On August 1, 1944, after the cancellation of the attack on the airport, we went to the assembly point to the house at ul. Centralna 14 at Okęcie. Since then the building had been blocked by German patrols. The burning of the building standing “vis a vis” our windows we observed visually. The building was blown up with aircraft bombs and burned the rest was burnt along with the residents at night. After this tragic incident came to our house a branch of the armed patrol to detect, as they said, a “bandit”. They collected all the inhabitants in the staircase. After a statement by me in German, so far as that there were no strangers in the house, but only the residents themselves, there was a casual conversation (the house numbered 14 flats, but very few men, maybe residents 3 and 4 insurgents). I spoke with the leader, and others with the remainder. I noticed that the commander while talking to me, was watching the others. One of the young insurgents acted very unwisely. After leaving the building, the commander stepped back a few steps and called me. I walked over to him and he to me purely in Polish: throw the youngster out of the house, because you will all burn alive. You’ve been rescued because they do not understand Polish. From that house there was a shot. And he left. Soon after I was in a camp.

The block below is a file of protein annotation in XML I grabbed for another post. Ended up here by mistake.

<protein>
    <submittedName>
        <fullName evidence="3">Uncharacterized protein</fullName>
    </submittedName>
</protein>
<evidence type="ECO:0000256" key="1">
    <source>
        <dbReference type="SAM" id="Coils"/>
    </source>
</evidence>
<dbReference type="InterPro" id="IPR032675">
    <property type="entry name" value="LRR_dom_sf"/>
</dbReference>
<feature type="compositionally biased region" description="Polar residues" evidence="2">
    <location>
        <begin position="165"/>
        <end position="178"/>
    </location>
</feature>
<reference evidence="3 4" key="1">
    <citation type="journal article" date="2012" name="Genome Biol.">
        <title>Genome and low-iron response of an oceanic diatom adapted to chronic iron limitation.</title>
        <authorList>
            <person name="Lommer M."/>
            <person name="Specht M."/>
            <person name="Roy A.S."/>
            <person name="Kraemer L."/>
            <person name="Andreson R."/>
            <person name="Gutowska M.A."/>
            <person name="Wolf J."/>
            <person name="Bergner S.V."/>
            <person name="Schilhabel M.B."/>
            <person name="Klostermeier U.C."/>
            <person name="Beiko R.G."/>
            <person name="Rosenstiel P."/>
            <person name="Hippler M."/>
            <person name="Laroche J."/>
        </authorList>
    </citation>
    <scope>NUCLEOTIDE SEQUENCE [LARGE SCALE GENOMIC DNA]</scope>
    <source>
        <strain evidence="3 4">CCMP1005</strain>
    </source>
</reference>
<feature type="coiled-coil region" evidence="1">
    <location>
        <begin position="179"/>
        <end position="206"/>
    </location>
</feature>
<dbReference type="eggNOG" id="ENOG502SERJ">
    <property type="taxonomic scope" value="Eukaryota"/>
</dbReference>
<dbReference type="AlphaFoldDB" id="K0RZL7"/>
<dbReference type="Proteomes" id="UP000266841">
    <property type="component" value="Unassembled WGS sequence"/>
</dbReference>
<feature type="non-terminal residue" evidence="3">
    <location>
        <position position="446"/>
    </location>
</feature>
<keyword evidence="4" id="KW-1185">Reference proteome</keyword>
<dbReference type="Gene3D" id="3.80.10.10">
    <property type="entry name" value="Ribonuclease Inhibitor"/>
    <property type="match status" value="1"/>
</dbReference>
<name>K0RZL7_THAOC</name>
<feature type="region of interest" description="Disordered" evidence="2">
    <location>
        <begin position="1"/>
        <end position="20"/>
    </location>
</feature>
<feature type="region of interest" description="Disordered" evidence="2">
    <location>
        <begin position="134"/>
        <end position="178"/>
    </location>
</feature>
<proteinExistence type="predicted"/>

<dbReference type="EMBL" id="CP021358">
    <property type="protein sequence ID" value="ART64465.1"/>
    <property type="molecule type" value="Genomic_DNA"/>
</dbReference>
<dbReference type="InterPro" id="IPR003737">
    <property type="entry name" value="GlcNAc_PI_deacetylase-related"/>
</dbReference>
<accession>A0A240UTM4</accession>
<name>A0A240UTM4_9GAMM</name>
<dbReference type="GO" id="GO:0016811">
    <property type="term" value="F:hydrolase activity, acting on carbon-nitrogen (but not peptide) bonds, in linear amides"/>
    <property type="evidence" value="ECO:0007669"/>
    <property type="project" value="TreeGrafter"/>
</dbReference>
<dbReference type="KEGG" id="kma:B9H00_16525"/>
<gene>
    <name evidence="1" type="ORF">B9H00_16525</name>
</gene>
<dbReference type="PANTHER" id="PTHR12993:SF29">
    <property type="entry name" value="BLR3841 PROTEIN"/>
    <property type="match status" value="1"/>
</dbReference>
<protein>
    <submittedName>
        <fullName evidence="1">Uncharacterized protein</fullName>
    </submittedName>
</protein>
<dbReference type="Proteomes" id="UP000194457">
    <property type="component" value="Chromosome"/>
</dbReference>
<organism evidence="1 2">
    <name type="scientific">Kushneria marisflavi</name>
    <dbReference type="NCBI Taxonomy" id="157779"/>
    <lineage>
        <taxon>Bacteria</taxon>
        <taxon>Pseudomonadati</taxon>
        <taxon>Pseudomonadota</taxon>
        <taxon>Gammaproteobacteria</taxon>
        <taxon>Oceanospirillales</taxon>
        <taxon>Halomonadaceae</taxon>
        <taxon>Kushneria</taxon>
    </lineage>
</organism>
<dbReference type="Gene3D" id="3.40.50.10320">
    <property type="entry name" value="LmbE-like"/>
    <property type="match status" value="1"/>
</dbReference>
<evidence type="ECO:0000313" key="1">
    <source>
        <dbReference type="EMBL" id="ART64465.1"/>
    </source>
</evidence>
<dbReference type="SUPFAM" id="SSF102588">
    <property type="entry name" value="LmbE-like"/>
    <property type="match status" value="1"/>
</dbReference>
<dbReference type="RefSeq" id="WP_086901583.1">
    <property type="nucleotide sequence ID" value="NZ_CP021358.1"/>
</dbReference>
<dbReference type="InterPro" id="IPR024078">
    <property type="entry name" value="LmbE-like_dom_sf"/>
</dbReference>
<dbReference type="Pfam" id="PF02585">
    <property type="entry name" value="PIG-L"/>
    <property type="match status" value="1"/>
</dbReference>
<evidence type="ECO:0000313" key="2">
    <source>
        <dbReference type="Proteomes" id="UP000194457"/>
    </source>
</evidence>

*** Engineer Stanisław Cierniak was born in 1908 in Dolsk, and from an early age was associated with aviation. He started his career in 1927 at the “Samolot” plant in Poznań. The outbreak of War in 1939 found him in Warsaw, in the Experimental Aviation Workshops. During the occupation he belonged to the secret organization “Air Base” operating at Okęcie airport. After the liberation, together with Prof. Sołtyk in the Experimental Aviation Workshops in Łódź he rebuilt Polish aviation. From 1950 until his retirement in 1978 he worked in the WSK and the Institute of Aviation. At the Institute of Aviation, Eng. Stanisław Cierniak worked in the team who designed agricultural flight equipment for the agricultural aircraft Kruk and M-15, and earlier on the prototyping aircraft designed by Prof. Sołtyk. He had extensive workshop experience, valuable in design work.
The above text is the memoirs recorded on a typewriter by the over 80-year-old author, who with minor additions we present to you, believing that it provides a profile of Eng. Stanisław Cierniak and recalls a fragment of the history of the place where we work.
These memoirs appeared in the book „Tu byli, tu pracowali… 100 twarzy Instytutu Lotnictwa” published in 2017 by the Institute of Aviation Research Publisher.